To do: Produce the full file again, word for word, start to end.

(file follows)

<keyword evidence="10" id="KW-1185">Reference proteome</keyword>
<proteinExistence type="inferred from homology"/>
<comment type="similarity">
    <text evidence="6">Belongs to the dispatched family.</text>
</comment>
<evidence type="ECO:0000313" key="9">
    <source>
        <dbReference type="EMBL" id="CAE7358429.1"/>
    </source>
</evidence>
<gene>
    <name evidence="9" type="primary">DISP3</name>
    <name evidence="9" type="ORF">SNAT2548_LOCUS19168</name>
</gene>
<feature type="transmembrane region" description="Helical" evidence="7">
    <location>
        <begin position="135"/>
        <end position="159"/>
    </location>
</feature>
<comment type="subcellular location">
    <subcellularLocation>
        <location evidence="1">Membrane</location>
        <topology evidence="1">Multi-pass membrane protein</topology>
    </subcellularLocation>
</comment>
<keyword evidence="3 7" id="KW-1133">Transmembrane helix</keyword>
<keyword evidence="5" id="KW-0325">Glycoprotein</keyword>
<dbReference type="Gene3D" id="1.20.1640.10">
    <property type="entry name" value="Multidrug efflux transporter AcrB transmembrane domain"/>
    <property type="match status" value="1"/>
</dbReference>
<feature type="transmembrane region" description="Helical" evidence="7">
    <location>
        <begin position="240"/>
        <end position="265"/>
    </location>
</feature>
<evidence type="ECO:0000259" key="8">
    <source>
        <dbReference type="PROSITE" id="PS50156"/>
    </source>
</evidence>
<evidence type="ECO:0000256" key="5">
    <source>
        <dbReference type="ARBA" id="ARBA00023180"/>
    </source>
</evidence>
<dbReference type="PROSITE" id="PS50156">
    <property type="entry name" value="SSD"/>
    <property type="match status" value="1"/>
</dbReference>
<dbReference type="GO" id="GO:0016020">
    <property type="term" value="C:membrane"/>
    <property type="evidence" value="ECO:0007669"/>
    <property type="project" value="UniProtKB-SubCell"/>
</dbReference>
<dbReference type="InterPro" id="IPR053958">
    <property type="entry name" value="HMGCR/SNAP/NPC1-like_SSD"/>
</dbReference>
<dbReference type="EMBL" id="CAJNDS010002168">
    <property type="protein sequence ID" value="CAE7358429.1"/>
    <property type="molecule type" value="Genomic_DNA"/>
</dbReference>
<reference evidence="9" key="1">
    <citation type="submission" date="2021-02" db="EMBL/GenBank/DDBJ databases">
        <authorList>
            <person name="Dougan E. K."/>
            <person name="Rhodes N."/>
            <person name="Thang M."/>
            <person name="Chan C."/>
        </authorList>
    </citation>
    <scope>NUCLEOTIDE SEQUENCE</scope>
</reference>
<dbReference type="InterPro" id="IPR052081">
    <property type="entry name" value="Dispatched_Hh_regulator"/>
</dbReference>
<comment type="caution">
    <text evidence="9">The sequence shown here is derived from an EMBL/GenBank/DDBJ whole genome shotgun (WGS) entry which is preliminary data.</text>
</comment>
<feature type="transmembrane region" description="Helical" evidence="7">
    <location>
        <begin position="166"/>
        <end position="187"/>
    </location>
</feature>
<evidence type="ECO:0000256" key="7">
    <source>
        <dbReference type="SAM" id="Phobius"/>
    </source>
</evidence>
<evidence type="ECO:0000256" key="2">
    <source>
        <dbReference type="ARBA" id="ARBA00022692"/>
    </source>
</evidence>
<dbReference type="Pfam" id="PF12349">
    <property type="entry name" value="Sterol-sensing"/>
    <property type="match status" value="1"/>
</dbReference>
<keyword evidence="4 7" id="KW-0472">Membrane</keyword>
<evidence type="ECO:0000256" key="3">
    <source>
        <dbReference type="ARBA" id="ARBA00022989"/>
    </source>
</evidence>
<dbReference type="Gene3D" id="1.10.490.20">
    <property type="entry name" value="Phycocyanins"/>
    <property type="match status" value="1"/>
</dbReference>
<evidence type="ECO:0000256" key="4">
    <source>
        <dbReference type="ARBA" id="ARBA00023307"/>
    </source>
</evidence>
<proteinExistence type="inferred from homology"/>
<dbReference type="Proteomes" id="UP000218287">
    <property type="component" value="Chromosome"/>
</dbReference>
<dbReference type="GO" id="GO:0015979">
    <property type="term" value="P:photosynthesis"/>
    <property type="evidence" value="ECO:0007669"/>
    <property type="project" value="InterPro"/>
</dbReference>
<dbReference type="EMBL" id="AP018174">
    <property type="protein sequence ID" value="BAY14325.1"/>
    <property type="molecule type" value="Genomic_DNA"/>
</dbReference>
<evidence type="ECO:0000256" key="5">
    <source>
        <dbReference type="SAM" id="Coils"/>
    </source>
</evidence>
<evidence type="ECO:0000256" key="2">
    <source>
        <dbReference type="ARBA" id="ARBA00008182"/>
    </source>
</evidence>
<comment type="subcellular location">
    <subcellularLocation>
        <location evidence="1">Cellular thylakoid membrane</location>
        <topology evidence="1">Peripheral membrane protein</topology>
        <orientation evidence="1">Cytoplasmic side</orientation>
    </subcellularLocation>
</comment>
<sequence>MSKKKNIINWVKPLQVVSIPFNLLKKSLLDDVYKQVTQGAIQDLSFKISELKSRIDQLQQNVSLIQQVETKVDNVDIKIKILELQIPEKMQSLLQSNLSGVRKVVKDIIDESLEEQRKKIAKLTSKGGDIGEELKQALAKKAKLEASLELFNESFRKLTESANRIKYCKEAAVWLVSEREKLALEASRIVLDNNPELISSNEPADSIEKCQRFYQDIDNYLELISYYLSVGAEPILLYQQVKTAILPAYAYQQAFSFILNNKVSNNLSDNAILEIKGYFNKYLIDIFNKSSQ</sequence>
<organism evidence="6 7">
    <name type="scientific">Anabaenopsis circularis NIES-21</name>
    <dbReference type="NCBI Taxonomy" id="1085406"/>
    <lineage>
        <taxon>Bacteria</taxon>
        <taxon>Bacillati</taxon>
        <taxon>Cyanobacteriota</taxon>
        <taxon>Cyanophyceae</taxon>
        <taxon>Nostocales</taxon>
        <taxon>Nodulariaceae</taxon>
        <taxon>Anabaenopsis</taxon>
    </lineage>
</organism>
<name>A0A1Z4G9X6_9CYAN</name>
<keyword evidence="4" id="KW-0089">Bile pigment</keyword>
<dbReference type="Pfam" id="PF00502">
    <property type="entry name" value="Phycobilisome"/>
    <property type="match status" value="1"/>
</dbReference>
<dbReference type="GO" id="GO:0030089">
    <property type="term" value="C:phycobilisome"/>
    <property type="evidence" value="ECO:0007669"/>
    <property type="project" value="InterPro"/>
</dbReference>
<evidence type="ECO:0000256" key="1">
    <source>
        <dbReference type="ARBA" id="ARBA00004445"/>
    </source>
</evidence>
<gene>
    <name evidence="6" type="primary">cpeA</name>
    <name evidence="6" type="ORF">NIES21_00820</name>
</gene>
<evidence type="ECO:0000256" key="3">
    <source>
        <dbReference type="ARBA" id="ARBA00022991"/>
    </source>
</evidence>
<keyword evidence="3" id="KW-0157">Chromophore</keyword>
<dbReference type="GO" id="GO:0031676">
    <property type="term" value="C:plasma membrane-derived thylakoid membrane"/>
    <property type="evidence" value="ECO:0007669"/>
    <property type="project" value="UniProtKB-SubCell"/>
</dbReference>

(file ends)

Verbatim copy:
<keyword evidence="10" id="KW-1185">Reference proteome</keyword>
<proteinExistence type="inferred from homology"/>
<comment type="similarity">
    <text evidence="6">Belongs to the dispatched family.</text>
</comment>
<evidence type="ECO:0000313" key="9">
    <source>
        <dbReference type="EMBL" id="CAE7358429.1"/>
    </source>
</evidence>
<gene>
    <name evidence="9" type="primary">DISP3</name>
    <name evidence="9" type="ORF">SNAT2548_LOCUS19168</name>
</gene>
<feature type="transmembrane region" description="Helical" evidence="7">
    <location>
        <begin position="135"/>
        <end position="159"/>
    </location>
</feature>
<comment type="subcellular location">
    <subcellularLocation>
        <location evidence="1">Membrane</location>
        <topology evidence="1">Multi-pass membrane protein</topology>
    </subcellularLocation>
</comment>
<keyword evidence="3 7" id="KW-1133">Transmembrane helix</keyword>
<keyword evidence="5" id="KW-0325">Glycoprotein</keyword>
<dbReference type="Gene3D" id="1.20.1640.10">
    <property type="entry name" value="Multidrug efflux transporter AcrB transmembrane domain"/>
    <property type="match status" value="1"/>
</dbReference>
<feature type="transmembrane region" description="Helical" evidence="7">
    <location>
        <begin position="240"/>
        <end position="265"/>
    </location>
</feature>
<evidence type="ECO:0000259" key="8">
    <source>
        <dbReference type="PROSITE" id="PS50156"/>
    </source>
</evidence>
<evidence type="ECO:0000256" key="5">
    <source>
        <dbReference type="ARBA" id="ARBA00023180"/>
    </source>
</evidence>
<dbReference type="PROSITE" id="PS50156">
    <property type="entry name" value="SSD"/>
    <property type="match status" value="1"/>
</dbReference>
<dbReference type="GO" id="GO:0016020">
    <property type="term" value="C:membrane"/>
    <property type="evidence" value="ECO:0007669"/>
    <property type="project" value="UniProtKB-SubCell"/>
</dbReference>
<dbReference type="InterPro" id="IPR053958">
    <property type="entry name" value="HMGCR/SNAP/NPC1-like_SSD"/>
</dbReference>
<dbReference type="EMBL" id="CAJNDS010002168">
    <property type="protein sequence ID" value="CAE7358429.1"/>
    <property type="molecule type" value="Genomic_DNA"/>
</dbReference>
<reference evidence="9" key="1">
    <citation type="submission" date="2021-02" db="EMBL/GenBank/DDBJ databases">
        <authorList>
            <person name="Dougan E. K."/>
            <person name="Rhodes N."/>
            <person name="Thang M."/>
            <person name="Chan C."/>
        </authorList>
    </citation>
    <scope>NUCLEOTIDE SEQUENCE</scope>
</reference>
<dbReference type="InterPro" id="IPR052081">
    <property type="entry name" value="Dispatched_Hh_regulator"/>
</dbReference>
<comment type="caution">
    <text evidence="9">The sequence shown here is derived from an EMBL/GenBank/DDBJ whole genome shotgun (WGS) entry which is preliminary data.</text>
</comment>
<feature type="transmembrane region" description="Helical" evidence="7">
    <location>
        <begin position="166"/>
        <end position="187"/>
    </location>
</feature>
<evidence type="ECO:0000256" key="7">
    <source>
        <dbReference type="SAM" id="Phobius"/>
    </source>
</evidence>
<evidence type="ECO:0000256" key="2">
    <source>
        <dbReference type="ARBA" id="ARBA00022692"/>
    </source>
</evidence>
<dbReference type="Pfam" id="PF12349">
    <property type="entry name" value="Sterol-sensing"/>
    <property type="match status" value="1"/>
</dbReference>
<keyword evidence="4 7" id="KW-0472">Membrane</keyword>
<evidence type="ECO:0000256" key="3">
    <source>
        <dbReference type="ARBA" id="ARBA00022989"/>
    </source>
</evidence>
<dbReference type="Gene3D" id="1.10.490.20">
    <property type="entry name" value="Phycocyanins"/>
    <property type="match status" value="1"/>
</dbReference>
<evidence type="ECO:0000256" key="4">
    <source>
        <dbReference type="ARBA" id="ARBA00023307"/>
    </source>
</evidence>
<proteinExistence type="inferred from homology"/>
<dbReference type="Proteomes" id="UP000218287">
    <property type="component" value="Chromosome"/>
</dbReference>
<dbReference type="GO" id="GO:0015979">
    <property type="term" value="P:photosynthesis"/>
    <property type="evidence" value="ECO:0007669"/>
    <property type="project" value="InterPro"/>
</dbReference>
<dbReference type="EMBL" id="AP018174">
    <property type="protein sequence ID" value="BAY14325.1"/>
    <property type="molecule type" value="Genomic_DNA"/>
</dbReference>
<evidence type="ECO:0000256" key="5">
    <source>
        <dbReference type="SAM" id="Coils"/>
    </source>
</evidence>
<evidence type="ECO:0000256" key="2">
    <source>
        <dbReference type="ARBA" id="ARBA00008182"/>
    </source>
</evidence>
<comment type="subcellular location">
    <subcellularLocation>
        <location evidence="1">Cellular thylakoid membrane</location>
        <topology evidence="1">Peripheral membrane protein</topology>
        <orientation evidence="1">Cytoplasmic side</orientation>
    </subcellularLocation>
</comment>
<sequence>MSKKKNIINWVKPLQVVSIPFNLLKKSLLDDVYKQVTQGAIQDLSFKISELKSRIDQLQQNVSLIQQVETKVDNVDIKIKILELQIPEKMQSLLQSNLSGVRKVVKDIIDESLEEQRKKIAKLTSKGGDIGEELKQALAKKAKLEASLELFNESFRKLTESANRIKYCKEAAVWLVSEREKLALEASRIVLDNNPELISSNEPADSIEKCQRFYQDIDNYLELISYYLSVGAEPILLYQQVKTAILPAYAYQQAFSFILNNKVSNNLSDNAILEIKGYFNKYLIDIFNKSSQ</sequence>
<organism evidence="6 7">
    <name type="scientific">Anabaenopsis circularis NIES-21</name>
    <dbReference type="NCBI Taxonomy" id="1085406"/>
    <lineage>
        <taxon>Bacteria</taxon>
        <taxon>Bacillati</taxon>
        <taxon>Cyanobacteriota</taxon>
        <taxon>Cyanophyceae</taxon>
        <taxon>Nostocales</taxon>
        <taxon>Nodulariaceae</taxon>
        <taxon>Anabaenopsis</taxon>
    </lineage>
</organism>
<name>A0A1Z4G9X6_9CYAN</name>
<keyword evidence="4" id="KW-0089">Bile pigment</keyword>
<dbReference type="Pfam" id="PF00502">
    <property type="entry name" value="Phycobilisome"/>
    <property type="match status" value="1"/>
</dbReference>
<dbReference type="GO" id="GO:0030089">
    <property type="term" value="C:phycobilisome"/>
    <property type="evidence" value="ECO:0007669"/>
    <property type="project" value="InterPro"/>
</dbReference>
<evidence type="ECO:0000256" key="1">
    <source>
        <dbReference type="ARBA" id="ARBA00004445"/>
    </source>
</evidence>
<gene>
    <name evidence="6" type="primary">cpeA</name>
    <name evidence="6" type="ORF">NIES21_00820</name>
</gene>
<evidence type="ECO:0000256" key="3">
    <source>
        <dbReference type="ARBA" id="ARBA00022991"/>
    </source>
</evidence>
<keyword evidence="3" id="KW-0157">Chromophore</keyword>
<dbReference type="GO" id="GO:0031676">
    <property type="term" value="C:plasma membrane-derived thylakoid membrane"/>
    <property type="evidence" value="ECO:0007669"/>
    <property type="project" value="UniProtKB-SubCell"/>
</dbReference>